At the G20 Summit, Gordon Brown has suggested a Tobin Tax (a tax on financial transactions) to pay for the global bank bailouts and deficits. This came as a massive shock not only to other global leaders, but to all those who have been campaigning for such a tax for several years.
At Prime Minister's questions less than a year ago, Alan Simpson MP suggested a Tobin Tax to "deter speculators from playing the terribly destructive role that they have played in throwing us into the current recession". Brown's response was that a Tobin Tax "has been found by many people who have looked at it not to be implementable".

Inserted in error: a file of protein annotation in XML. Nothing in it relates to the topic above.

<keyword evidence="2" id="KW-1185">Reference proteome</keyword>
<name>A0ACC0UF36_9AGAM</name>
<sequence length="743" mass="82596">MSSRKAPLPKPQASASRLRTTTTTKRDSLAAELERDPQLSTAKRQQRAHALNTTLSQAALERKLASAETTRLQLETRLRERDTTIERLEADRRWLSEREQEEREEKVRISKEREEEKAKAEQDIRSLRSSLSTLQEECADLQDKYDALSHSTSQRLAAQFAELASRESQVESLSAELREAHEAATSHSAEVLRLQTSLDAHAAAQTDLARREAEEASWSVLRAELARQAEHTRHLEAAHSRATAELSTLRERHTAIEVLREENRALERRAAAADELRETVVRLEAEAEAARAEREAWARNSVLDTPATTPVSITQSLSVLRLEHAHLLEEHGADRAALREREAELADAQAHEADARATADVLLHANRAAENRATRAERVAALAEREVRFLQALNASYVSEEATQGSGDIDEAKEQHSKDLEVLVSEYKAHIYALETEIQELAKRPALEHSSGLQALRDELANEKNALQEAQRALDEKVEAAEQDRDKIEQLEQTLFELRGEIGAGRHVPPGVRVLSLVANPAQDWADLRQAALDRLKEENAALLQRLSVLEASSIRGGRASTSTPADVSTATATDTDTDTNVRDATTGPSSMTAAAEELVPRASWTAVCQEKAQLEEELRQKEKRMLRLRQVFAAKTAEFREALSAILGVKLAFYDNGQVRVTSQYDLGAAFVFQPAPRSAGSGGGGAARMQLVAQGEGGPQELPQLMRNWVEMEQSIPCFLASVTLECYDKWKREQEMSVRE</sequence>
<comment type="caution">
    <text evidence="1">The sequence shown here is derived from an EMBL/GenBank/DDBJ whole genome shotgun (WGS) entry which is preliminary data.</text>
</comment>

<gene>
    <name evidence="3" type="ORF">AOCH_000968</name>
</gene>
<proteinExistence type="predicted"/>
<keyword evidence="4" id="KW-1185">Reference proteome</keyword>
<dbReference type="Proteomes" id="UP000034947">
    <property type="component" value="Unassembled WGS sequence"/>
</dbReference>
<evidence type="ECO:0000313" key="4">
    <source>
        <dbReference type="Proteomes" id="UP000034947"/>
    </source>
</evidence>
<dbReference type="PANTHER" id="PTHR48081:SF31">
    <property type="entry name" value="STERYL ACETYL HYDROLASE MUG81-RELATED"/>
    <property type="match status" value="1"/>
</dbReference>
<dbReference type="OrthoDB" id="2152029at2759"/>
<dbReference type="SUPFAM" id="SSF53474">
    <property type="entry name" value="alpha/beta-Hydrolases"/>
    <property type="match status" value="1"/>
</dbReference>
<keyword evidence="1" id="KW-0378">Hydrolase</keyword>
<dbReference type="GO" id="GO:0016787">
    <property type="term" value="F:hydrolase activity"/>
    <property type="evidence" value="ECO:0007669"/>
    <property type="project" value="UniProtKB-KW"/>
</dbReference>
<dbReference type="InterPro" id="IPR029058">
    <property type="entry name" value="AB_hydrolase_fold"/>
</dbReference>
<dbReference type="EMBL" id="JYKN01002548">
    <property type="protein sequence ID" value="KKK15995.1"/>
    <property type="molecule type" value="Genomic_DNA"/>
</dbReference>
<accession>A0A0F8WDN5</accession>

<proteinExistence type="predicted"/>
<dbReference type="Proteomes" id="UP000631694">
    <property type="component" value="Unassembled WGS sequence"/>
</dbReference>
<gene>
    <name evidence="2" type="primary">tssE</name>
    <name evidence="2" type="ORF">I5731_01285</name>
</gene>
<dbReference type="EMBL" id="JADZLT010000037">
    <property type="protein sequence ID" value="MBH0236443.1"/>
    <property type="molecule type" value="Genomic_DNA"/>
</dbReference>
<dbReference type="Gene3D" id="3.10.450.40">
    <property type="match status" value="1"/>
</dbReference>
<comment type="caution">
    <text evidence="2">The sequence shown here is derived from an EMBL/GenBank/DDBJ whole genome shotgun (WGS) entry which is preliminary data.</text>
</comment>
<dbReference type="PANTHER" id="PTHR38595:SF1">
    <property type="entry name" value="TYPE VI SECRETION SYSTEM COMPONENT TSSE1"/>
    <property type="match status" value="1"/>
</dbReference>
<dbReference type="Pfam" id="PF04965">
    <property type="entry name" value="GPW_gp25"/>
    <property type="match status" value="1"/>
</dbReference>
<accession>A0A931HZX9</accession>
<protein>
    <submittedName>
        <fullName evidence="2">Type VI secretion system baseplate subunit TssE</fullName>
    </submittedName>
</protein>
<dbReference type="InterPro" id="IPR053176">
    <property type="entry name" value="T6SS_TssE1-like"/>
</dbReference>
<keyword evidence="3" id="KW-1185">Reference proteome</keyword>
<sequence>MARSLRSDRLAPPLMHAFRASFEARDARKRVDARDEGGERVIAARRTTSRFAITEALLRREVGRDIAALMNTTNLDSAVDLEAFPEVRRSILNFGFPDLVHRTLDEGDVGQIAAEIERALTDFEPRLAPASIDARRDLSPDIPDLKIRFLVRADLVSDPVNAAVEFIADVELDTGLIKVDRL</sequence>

Just a month before that another Campaign Group MP - Neil Gerrard - was dismissed by Treasury Minister Stephen Timms who said, "The Government have previously studied the technical implications of a proposed tax on sterling currency transactions and reached the view that there would be economic distortions across a range of activities beyond just the foreign exchange markets, the cost of which would be likely to far outweigh the relative costs of raising finance via other mechanisms that Governments use".
No one has yet explained Brown's Damascene conversion. Nevertheless, the severity of the UK's deficit caused the ongoing bank bailouts means that the time is exactly right to consider a tax that could raise billions from the finance sector. Surely logic hasn't reached Brown's thinking?